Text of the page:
Unreal: CRS Report Reveals Administration Has Missed 50% of Obamacare's Implementation Deadlines

Posted: Aug 19, 2013 4:30 PM
Unreal: CRS Report Reveals Administration Has Missed 50% of Obamacare's Implementation Deadlines

An ‘Employer-Mandate Delay’ here and a ‘Cap-on-Costs Delay’ there are apparently only the tip of the iceberg when it comes to the Obama Administration’s inability to effectively implement deadlines for Obamacare. According to a Forbes’ exclusive, an unpublished Congressional Research Service report reveals that Obama Administration has failed to meet half of the deadlines legally required by the Affordable Care Act.

Forbes’ graph illustrates the 41 out of 82 deadlines the Administration has failed to meet as of May 31st, 2013:

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The CRS report omitted any missed deadline that was not a direct result of “the administration’s competence” (such as individual state’s implementation of Medicaid expansion). Even if we exclude the 9 missed deadlines which resulted from “lack of congressional appropriation,” the Obama Administration alone is still responsible for 41 out of 73 missed deadlines- that’s a jump to 56%.

The CRS report only included a list of missed deadlines up until May 31, 2013. That means recent deadline failures, such as the delay on out-of-pocket insurance costs, haven’t been factored into the statistics yet. What’s worse is that Forbes’ contributor, Avik Roy, was generous to the Obama Administration in his analysis of the report, through which he concluded that it has failed to meet between 50-56 percent of its own bill’s deadlines.

In analyzing the CRS report, I erred on the side of generosity. If the administration missed a particular statutory deadline by a week or less, I counted it in their favor as a “met” deadline. In any case where there was ambiguity in the CRS report, I assumed that the administration had met the deadline. So these 50-56 percent missed deadline figures should be seen as slightly conservative.

Forbes’ examples of missed deadlines highlight bureaucratic laziness as well as catastrophic incompetence that may put the American people at risk for fraud and/or exposure. The one common factor between them, however, is that every missed deadline further illustrates the Obama Administration’s inability to carry out the simplest tasks, let alone run an efficient and effective national health care service:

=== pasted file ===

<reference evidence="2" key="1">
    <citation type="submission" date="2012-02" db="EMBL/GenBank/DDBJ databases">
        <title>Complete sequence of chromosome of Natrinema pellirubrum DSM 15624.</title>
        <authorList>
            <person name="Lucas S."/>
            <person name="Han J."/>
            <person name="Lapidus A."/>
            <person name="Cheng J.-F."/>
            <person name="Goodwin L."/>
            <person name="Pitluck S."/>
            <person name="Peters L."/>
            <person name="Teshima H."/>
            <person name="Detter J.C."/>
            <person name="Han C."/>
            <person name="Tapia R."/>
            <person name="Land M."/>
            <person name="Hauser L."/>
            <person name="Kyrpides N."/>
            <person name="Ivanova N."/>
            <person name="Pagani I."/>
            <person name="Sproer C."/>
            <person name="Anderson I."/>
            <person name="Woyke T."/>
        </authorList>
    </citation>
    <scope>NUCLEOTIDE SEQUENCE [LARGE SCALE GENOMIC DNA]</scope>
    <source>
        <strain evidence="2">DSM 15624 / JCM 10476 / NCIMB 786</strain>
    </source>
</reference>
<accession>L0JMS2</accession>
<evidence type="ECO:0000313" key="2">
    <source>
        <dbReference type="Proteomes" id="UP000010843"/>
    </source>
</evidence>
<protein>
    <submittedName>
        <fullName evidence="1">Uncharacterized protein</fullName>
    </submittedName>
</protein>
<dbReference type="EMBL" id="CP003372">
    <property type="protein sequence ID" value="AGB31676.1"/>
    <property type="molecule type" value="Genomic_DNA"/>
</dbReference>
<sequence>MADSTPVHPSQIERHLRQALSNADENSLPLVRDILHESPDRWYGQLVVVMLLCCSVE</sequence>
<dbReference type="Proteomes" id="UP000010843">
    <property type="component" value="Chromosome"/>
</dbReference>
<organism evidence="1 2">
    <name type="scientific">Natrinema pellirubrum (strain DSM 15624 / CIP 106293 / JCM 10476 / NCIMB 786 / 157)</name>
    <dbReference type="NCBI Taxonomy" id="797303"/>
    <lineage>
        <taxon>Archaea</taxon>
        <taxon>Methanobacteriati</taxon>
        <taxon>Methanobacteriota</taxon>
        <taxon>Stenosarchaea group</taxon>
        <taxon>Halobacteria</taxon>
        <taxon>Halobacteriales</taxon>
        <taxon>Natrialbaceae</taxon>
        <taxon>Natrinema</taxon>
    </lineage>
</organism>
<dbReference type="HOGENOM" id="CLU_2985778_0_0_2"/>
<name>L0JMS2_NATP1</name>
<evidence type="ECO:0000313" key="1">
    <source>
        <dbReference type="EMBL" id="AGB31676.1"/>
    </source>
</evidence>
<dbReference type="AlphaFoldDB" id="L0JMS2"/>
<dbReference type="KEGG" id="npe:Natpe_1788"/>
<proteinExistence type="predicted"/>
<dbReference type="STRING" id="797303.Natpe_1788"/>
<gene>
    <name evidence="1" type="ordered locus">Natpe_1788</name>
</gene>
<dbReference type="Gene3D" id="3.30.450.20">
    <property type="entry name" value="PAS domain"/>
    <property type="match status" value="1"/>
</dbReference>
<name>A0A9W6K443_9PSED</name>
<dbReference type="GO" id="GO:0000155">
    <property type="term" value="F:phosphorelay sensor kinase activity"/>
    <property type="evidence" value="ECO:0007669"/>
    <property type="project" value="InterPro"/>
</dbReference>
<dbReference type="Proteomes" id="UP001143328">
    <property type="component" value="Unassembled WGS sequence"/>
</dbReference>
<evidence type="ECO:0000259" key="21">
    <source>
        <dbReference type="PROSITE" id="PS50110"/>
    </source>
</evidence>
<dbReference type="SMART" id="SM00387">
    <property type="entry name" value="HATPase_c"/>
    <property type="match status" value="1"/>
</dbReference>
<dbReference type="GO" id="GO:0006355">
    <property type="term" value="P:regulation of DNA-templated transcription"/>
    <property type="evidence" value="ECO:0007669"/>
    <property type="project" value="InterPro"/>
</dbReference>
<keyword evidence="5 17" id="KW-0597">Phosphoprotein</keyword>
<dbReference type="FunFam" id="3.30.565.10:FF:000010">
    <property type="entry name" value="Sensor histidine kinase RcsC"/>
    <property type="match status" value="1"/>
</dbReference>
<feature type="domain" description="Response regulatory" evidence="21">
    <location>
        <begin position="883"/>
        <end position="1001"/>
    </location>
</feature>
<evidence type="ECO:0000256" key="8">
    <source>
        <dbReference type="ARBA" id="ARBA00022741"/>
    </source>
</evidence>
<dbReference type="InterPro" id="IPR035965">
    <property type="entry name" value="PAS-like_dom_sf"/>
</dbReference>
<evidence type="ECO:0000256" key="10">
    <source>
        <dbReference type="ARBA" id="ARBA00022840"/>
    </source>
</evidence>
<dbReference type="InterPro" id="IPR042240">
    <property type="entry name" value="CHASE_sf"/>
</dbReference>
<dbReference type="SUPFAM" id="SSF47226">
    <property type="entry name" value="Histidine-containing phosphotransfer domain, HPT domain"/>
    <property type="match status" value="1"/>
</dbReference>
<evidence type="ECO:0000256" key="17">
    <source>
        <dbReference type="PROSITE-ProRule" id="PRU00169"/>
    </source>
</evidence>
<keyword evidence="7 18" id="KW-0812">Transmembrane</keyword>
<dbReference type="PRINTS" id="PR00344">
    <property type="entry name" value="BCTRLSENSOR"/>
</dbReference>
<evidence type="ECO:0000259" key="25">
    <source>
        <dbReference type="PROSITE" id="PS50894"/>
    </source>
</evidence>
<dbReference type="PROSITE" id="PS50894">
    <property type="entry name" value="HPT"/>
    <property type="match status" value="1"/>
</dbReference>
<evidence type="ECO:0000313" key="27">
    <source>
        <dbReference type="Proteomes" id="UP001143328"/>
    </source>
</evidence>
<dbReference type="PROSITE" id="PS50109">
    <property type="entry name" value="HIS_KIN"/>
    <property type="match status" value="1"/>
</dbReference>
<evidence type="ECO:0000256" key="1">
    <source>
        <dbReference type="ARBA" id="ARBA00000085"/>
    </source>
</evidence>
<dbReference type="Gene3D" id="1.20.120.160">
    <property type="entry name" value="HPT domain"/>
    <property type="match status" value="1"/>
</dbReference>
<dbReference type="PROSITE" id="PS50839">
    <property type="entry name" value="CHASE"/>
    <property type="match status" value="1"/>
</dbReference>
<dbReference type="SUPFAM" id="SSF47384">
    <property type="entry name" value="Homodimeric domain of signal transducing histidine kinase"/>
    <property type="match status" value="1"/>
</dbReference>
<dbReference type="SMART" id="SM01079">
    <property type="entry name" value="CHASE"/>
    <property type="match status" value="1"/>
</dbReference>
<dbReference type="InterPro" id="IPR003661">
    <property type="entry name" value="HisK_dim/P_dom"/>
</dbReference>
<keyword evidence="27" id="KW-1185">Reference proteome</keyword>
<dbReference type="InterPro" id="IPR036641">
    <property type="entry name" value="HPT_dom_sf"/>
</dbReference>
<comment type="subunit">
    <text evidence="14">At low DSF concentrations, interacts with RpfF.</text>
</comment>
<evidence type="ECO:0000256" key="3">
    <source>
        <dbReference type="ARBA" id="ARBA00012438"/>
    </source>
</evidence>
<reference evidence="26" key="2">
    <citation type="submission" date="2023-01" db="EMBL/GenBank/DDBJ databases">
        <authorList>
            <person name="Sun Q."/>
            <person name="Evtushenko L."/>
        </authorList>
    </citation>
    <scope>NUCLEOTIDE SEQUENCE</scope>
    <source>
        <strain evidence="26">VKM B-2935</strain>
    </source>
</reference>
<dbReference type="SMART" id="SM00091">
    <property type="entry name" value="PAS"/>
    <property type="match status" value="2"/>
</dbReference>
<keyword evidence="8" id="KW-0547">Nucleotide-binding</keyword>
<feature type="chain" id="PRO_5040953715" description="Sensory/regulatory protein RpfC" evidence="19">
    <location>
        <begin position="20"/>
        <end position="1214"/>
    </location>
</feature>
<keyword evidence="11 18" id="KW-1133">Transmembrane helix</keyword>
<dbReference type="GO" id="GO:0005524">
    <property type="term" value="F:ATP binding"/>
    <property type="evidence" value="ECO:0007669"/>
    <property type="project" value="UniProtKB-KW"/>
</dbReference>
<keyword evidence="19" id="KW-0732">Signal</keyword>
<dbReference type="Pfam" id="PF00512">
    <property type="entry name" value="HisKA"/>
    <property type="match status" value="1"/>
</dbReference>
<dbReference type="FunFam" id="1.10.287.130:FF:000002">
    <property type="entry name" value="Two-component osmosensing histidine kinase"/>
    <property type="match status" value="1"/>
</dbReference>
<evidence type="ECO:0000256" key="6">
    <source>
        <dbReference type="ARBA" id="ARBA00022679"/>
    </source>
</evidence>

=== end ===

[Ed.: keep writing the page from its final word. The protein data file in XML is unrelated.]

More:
“(The) document reads like a kind of caricature of bureaucratic busywork. For example, Section 10407(d) mandates that by March 23, 2012, the Secretary of Health and Human Services is required to “submit to Congress a report on the appropriate level of diabetes medical education.” To date, the report has not been located. Also on that date, the Secretary is required to “implement a 5-year national public education campaign on oral health care prevention and education.” She missed that one too.

But there are some more economically significant deadlines that the administration has missed. A requirement for the Secretary to “develop requirements for health plans to report on their efforts to improve health outcomes,” also due on March 23, 2012, has not been met to date. A number of rules that would safeguard the privacy of medical records have either yet to be developed, or have been meaningfully tardy in their arrival.

Let’s reiterate once again that it is illegal and unconstitutional for the president to pick and choose which parts of federal law he will implement and which parts he will delay or ignore. Any change to federal law, including deadlines of implementation, must be approved by both the House and the Senate before the change takes place.

This should not be a hard concept to understand, especially for a president who worked as a constitutional law lecturer. The real concept that is so difficult to grasp is how the Obama Administration has already spent $30.8 billion of taxpayer money on a program that isn’t even being implemented.

It makes you wonder what levels of incompetence we will be ‘benefitting’ from once we reach the projected $2.6 trillion worth of federal spending on Obamacare over the next decade…